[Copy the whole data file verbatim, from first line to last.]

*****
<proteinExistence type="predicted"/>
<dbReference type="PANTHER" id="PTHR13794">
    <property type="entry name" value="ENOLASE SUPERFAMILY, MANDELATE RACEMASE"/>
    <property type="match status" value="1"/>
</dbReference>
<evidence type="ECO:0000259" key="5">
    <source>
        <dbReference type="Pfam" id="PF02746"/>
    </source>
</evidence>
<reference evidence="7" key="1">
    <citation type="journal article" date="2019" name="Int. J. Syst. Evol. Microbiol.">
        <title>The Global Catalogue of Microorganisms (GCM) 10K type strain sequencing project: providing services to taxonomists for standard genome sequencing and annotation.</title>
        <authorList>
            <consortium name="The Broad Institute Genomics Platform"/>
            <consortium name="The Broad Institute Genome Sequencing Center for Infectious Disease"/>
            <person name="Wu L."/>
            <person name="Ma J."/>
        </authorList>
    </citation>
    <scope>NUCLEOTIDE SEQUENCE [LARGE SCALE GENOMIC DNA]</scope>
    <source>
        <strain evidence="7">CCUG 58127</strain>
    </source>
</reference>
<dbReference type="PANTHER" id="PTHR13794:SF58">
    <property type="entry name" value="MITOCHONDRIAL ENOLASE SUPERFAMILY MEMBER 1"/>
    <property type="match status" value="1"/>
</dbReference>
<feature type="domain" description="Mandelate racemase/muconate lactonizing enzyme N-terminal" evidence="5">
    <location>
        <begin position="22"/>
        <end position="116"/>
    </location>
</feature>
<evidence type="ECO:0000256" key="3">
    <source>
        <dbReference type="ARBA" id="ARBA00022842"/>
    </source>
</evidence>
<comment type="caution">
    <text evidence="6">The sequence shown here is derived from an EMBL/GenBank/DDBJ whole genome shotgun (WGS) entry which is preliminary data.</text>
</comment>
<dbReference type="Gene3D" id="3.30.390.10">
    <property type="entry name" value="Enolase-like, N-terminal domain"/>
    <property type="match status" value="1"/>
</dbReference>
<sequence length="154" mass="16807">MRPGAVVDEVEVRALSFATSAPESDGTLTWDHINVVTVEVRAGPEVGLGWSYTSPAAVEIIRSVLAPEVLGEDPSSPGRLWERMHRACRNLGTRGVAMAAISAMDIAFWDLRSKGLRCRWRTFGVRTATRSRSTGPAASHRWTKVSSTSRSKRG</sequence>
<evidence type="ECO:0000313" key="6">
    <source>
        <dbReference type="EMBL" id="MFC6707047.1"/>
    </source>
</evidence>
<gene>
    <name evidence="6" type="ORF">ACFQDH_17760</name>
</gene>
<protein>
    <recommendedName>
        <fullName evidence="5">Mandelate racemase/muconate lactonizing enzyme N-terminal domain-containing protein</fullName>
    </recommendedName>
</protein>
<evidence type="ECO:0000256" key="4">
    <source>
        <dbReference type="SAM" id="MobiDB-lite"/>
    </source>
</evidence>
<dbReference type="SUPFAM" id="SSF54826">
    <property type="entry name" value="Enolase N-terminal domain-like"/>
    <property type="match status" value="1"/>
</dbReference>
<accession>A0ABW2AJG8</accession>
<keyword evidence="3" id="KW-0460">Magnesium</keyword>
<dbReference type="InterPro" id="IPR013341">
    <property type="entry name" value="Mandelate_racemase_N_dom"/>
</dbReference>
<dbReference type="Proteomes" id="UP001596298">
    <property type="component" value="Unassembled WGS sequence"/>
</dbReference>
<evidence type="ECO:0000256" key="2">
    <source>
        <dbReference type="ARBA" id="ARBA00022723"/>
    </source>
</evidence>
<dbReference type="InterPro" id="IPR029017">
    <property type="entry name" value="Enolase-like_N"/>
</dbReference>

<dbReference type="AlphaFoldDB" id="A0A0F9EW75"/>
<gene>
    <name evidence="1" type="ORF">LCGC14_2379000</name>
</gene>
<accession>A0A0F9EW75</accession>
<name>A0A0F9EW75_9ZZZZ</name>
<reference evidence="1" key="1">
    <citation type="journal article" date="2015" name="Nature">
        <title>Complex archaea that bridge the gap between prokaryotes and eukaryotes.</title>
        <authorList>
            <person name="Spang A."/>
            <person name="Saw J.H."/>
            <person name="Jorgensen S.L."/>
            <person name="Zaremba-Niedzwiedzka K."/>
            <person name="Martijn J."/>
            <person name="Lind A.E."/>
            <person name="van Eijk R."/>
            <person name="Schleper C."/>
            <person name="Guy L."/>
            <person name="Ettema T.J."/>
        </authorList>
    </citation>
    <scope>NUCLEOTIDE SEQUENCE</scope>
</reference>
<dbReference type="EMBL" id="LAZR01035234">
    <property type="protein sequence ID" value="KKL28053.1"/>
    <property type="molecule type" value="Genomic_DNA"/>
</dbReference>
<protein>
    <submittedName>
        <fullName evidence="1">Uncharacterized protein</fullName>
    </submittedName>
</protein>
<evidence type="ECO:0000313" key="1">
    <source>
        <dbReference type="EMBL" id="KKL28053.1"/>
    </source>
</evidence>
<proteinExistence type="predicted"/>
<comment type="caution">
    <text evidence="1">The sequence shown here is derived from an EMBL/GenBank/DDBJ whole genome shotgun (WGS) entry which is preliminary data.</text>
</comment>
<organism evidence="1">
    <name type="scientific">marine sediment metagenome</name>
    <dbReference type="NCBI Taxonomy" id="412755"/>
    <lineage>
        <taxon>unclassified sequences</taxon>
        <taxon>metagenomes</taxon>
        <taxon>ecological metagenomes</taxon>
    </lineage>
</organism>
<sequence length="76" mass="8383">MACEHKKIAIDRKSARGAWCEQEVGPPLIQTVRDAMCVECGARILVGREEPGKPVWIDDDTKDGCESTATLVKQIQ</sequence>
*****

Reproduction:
<proteinExistence type="predicted"/>
<dbReference type="PANTHER" id="PTHR13794">
    <property type="entry name" value="ENOLASE SUPERFAMILY, MANDELATE RACEMASE"/>
    <property type="match status" value="1"/>
</dbReference>
<evidence type="ECO:0000259" key="5">
    <source>
        <dbReference type="Pfam" id="PF02746"/>
    </source>
</evidence>
<reference evidence="7" key="1">
    <citation type="journal article" date="2019" name="Int. J. Syst. Evol. Microbiol.">
        <title>The Global Catalogue of Microorganisms (GCM) 10K type strain sequencing project: providing services to taxonomists for standard genome sequencing and annotation.</title>
        <authorList>
            <consortium name="The Broad Institute Genomics Platform"/>
            <consortium name="The Broad Institute Genome Sequencing Center for Infectious Disease"/>
            <person name="Wu L."/>
            <person name="Ma J."/>
        </authorList>
    </citation>
    <scope>NUCLEOTIDE SEQUENCE [LARGE SCALE GENOMIC DNA]</scope>
    <source>
        <strain evidence="7">CCUG 58127</strain>
    </source>
</reference>
<dbReference type="PANTHER" id="PTHR13794:SF58">
    <property type="entry name" value="MITOCHONDRIAL ENOLASE SUPERFAMILY MEMBER 1"/>
    <property type="match status" value="1"/>
</dbReference>
<feature type="domain" description="Mandelate racemase/muconate lactonizing enzyme N-terminal" evidence="5">
    <location>
        <begin position="22"/>
        <end position="116"/>
    </location>
</feature>
<evidence type="ECO:0000256" key="3">
    <source>
        <dbReference type="ARBA" id="ARBA00022842"/>
    </source>
</evidence>
<comment type="caution">
    <text evidence="6">The sequence shown here is derived from an EMBL/GenBank/DDBJ whole genome shotgun (WGS) entry which is preliminary data.</text>
</comment>
<dbReference type="Gene3D" id="3.30.390.10">
    <property type="entry name" value="Enolase-like, N-terminal domain"/>
    <property type="match status" value="1"/>
</dbReference>
<sequence length="154" mass="16807">MRPGAVVDEVEVRALSFATSAPESDGTLTWDHINVVTVEVRAGPEVGLGWSYTSPAAVEIIRSVLAPEVLGEDPSSPGRLWERMHRACRNLGTRGVAMAAISAMDIAFWDLRSKGLRCRWRTFGVRTATRSRSTGPAASHRWTKVSSTSRSKRG</sequence>
<evidence type="ECO:0000313" key="6">
    <source>
        <dbReference type="EMBL" id="MFC6707047.1"/>
    </source>
</evidence>
<gene>
    <name evidence="6" type="ORF">ACFQDH_17760</name>
</gene>
<protein>
    <recommendedName>
        <fullName evidence="5">Mandelate racemase/muconate lactonizing enzyme N-terminal domain-containing protein</fullName>
    </recommendedName>
</protein>
<evidence type="ECO:0000256" key="4">
    <source>
        <dbReference type="SAM" id="MobiDB-lite"/>
    </source>
</evidence>
<dbReference type="SUPFAM" id="SSF54826">
    <property type="entry name" value="Enolase N-terminal domain-like"/>
    <property type="match status" value="1"/>
</dbReference>
<accession>A0ABW2AJG8</accession>
<keyword evidence="3" id="KW-0460">Magnesium</keyword>
<dbReference type="InterPro" id="IPR013341">
    <property type="entry name" value="Mandelate_racemase_N_dom"/>
</dbReference>
<dbReference type="Proteomes" id="UP001596298">
    <property type="component" value="Unassembled WGS sequence"/>
</dbReference>
<evidence type="ECO:0000256" key="2">
    <source>
        <dbReference type="ARBA" id="ARBA00022723"/>
    </source>
</evidence>
<dbReference type="InterPro" id="IPR029017">
    <property type="entry name" value="Enolase-like_N"/>
</dbReference>

<dbReference type="AlphaFoldDB" id="A0A0F9EW75"/>
<gene>
    <name evidence="1" type="ORF">LCGC14_2379000</name>
</gene>
<accession>A0A0F9EW75</accession>
<name>A0A0F9EW75_9ZZZZ</name>
<reference evidence="1" key="1">
    <citation type="journal article" date="2015" name="Nature">
        <title>Complex archaea that bridge the gap between prokaryotes and eukaryotes.</title>
        <authorList>
            <person name="Spang A."/>
            <person name="Saw J.H."/>
            <person name="Jorgensen S.L."/>
            <person name="Zaremba-Niedzwiedzka K."/>
            <person name="Martijn J."/>
            <person name="Lind A.E."/>
            <person name="van Eijk R."/>
            <person name="Schleper C."/>
            <person name="Guy L."/>
            <person name="Ettema T.J."/>
        </authorList>
    </citation>
    <scope>NUCLEOTIDE SEQUENCE</scope>
</reference>
<dbReference type="EMBL" id="LAZR01035234">
    <property type="protein sequence ID" value="KKL28053.1"/>
    <property type="molecule type" value="Genomic_DNA"/>
</dbReference>
<protein>
    <submittedName>
        <fullName evidence="1">Uncharacterized protein</fullName>
    </submittedName>
</protein>
<evidence type="ECO:0000313" key="1">
    <source>
        <dbReference type="EMBL" id="KKL28053.1"/>
    </source>
</evidence>
<proteinExistence type="predicted"/>
<comment type="caution">
    <text evidence="1">The sequence shown here is derived from an EMBL/GenBank/DDBJ whole genome shotgun (WGS) entry which is preliminary data.</text>
</comment>
<organism evidence="1">
    <name type="scientific">marine sediment metagenome</name>
    <dbReference type="NCBI Taxonomy" id="412755"/>
    <lineage>
        <taxon>unclassified sequences</taxon>
        <taxon>metagenomes</taxon>
        <taxon>ecological metagenomes</taxon>
    </lineage>
</organism>
<sequence length="76" mass="8383">MACEHKKIAIDRKSARGAWCEQEVGPPLIQTVRDAMCVECGARILVGREEPGKPVWIDDDTKDGCESTATLVKQIQ</sequence>